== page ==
tue 23/07/2024

War Requiem, Berlin Philharmoniker, Rattle, Philharmonie Berlin | reviews, news & interviews

War Requiem, Berlin Philharmoniker, Rattle, Philharmonie Berlin

War Requiem, Berlin Philharmoniker, Rattle, Philharmonie Berlin

Britten's fusion of war poetry and Latin mass shouldn't be the everyday occasion it was here

The Berlin Philharmonie in 1963, a year after the War Requiem's world premiereReinhard Friedrich

How often should a music-lover go to hear Britten’s most layered masterpiece? From personal experience, I’d say not more than once every five years, if you want to keep a sense of occasion fresh. So how often should an orchestra play it? Sir Simon Rattle and his Berlin Philharmonic decided they could manage three nights in a row towards the end of their 2013-14 season. At the first of the performances, it already felt like a lot might have been kept in check.

This, alas, was for the most part the kind of workaday performance Shostakovich, who rated the work alongside Mahler’s Das Lied von der Erde as The Greatest, liked to call "mezzo-fortist"; for there were few extremes of shattering volume or harrowing silence, at least not until the final reckoning.

It should have been the right occasion. From my own perspective, I’d not heard Rattle conduct War Requiem for exactly 30 years; his 1983 Aldeburgh Festival monument in Bury St Edmund’s Cathedral with the City of Birmingham Symphony Orchestra can never be forgotten. On Friday, I came straight from a Dresden I’d only previously seen before the 1990s rebuilding to the democratic auditorium of Hans Scharoun’s Philharmonie, constructed during the early 1960s in a still-stricken Berlin at the same time as Britten was working on his biggest statement. We had a British tenor, a German (bass) baritone and an American soprano, one of the world’s best professional choirs and a chamber ensemble – to accompany the male soloists in the Wilfred Owen settings which so painfully counterpoint the Latin mass – highlighting many of the Berlin Philharmonic’s finest players, with many other equally strong co-principals in the main body of the orchestra.

Simon Rattle pictured by Chris ChristodoulouSo what went wrong, or rather what didn't happen? Put it partly down to Rattle’s seemingly matter-of-fact attitude (the conductor pictured right by Chris Christodoulou): no waiting around for perfect silence before the start of each sequence, no long line through what should have been the balm of strings and choral ladies in the Recordare, not the best of balances between chamber orchestra, placed to the conductor’s immediate right, and the two men. But neither tenor nor baritone projected enough on the one hand or compelled us to strain to hear the narrative of their private hells on the other. John Mark Ainsley delivered the words and the notes, no more; certainly not enough for the tone-row at the end of the Agnus Dei (Galina Vishnevskaya called it one of the most unfathomable of musical moments when Pears sang it, and the classic Decca recording tells us what she meant).

Most disappointing was Matthias Goerne. The more he strained and self-conducted to express the inexpressible, the less the muffled sound travelled. Consonants were swallowed, words unintelligible, the knife of Owen’s bitter irony blunt. That still-shocking moment in the poet’s retelling of the Abraham and Isaac story where the old man ignores the angel’s command and "slew his son – and half the seed of Europe, one by one" went for nothing from both soloists, mostly because the line couldn’t be heard.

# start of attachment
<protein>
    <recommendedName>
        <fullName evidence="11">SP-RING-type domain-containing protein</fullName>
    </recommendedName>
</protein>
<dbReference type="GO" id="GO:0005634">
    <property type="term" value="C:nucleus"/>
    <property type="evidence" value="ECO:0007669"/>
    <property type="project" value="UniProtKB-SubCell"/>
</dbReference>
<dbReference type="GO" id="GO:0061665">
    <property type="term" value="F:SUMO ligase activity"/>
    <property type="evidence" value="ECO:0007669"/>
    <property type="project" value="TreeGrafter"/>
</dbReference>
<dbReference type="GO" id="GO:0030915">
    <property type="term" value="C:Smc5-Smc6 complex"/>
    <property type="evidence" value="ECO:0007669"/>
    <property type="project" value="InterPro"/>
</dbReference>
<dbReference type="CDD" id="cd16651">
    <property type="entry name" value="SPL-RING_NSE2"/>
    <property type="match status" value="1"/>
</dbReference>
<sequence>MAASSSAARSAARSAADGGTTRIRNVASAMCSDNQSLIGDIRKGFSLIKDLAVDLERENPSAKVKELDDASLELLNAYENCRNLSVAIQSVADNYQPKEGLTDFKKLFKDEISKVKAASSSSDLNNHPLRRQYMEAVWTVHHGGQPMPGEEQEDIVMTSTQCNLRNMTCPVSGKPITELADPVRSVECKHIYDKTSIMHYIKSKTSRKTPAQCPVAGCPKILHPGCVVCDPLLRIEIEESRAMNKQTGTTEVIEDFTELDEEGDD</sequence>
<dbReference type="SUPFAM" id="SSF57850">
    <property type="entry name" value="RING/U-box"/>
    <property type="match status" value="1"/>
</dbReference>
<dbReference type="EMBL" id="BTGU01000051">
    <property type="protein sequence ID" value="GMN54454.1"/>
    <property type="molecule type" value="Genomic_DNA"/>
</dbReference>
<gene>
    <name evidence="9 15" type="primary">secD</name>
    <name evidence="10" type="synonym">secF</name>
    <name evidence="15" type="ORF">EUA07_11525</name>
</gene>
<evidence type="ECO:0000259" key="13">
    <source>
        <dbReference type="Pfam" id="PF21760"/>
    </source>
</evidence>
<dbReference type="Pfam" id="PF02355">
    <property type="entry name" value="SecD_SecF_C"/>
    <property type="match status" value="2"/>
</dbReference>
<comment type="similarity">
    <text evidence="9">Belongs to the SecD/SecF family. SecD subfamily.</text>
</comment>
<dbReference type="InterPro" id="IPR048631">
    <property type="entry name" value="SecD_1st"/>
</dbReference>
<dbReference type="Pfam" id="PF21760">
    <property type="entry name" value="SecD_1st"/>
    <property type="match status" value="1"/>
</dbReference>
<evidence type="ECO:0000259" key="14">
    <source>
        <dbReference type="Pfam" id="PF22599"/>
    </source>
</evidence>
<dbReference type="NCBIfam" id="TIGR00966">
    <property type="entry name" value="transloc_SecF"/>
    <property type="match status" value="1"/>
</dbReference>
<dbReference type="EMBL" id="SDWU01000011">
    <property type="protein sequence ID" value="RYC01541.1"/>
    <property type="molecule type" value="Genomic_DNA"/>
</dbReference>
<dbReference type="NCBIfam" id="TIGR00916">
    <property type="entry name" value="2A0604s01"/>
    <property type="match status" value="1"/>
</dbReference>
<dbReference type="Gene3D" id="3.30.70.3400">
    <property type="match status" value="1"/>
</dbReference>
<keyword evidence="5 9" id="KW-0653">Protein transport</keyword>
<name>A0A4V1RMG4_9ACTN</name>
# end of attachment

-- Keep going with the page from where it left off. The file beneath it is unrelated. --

Emily MageeUp among the choir, much was intelligently shaded. But a professional force of less than 60 (the Rundfunkchor Berlin on this occasion) is no substitute for an amateur choir of 100 plus, at least if well enough trained and all its members singing about the last judgment and the abominable fields of war as if their lives depended upon it.  A light in the greyness, though, was Emily Magee (pictured left), singing alongside them with all the lyric-dramatic backbone and occasional glow the mostly stentorian soprano part needs. Berlin trebles up in the top box to the left sang piercingly enough, but the trick of having them with their backs to most of the audience in the Philharmonie's stunning tiered amphitheatre did not render the sound as remote as Britten wanted (it never fails in the gallery of the Royal Albert Hall, of use for once).

There was some gilded playing, of course. Choirs of trumpets, trombones and horns all scythed their way superhumanly through the various judgment-day fanfares. Among the superlative chamber players whistling woodwind volleys of shells aimed to shock and Marie-Pierre Langlamet provided the subtlest of harp flourishes.

At last, in the desperate trudge through mud which launches the Libera Me, the Berlin strings were able to mine their deep sound; and while the nuclear blast of the climax to end all climaxes wasn’t ideally placed, its subsiding to solo strings duly amazed. In that barely-accompanied "Strange Meeting" – a setting of Owen's greatest poem equal in its own supernatural way, as Shostakovich said it was, to Mahler’s Farewell for mezzo and orchestra – Goerne finally convinced me of his own awed response in "I am the enemy you killed, my friend". But the whole occasion should have been on something of that level, convincing us of Britten’s deeply felt mastery in every bar, and for the most part the ghosts and the angels stayed away.


"a professional force of less than 60.[...] is no substitute for an amateur choir of 100 plus, at least if well enough trained and all its members singing about the last judgment and the abominable fields of war as if their lives depended upon it" Thank you David, I've been waiting for somebody to say something along those lines for ages. And singing this piece with that small a choir is bonkers in any case.

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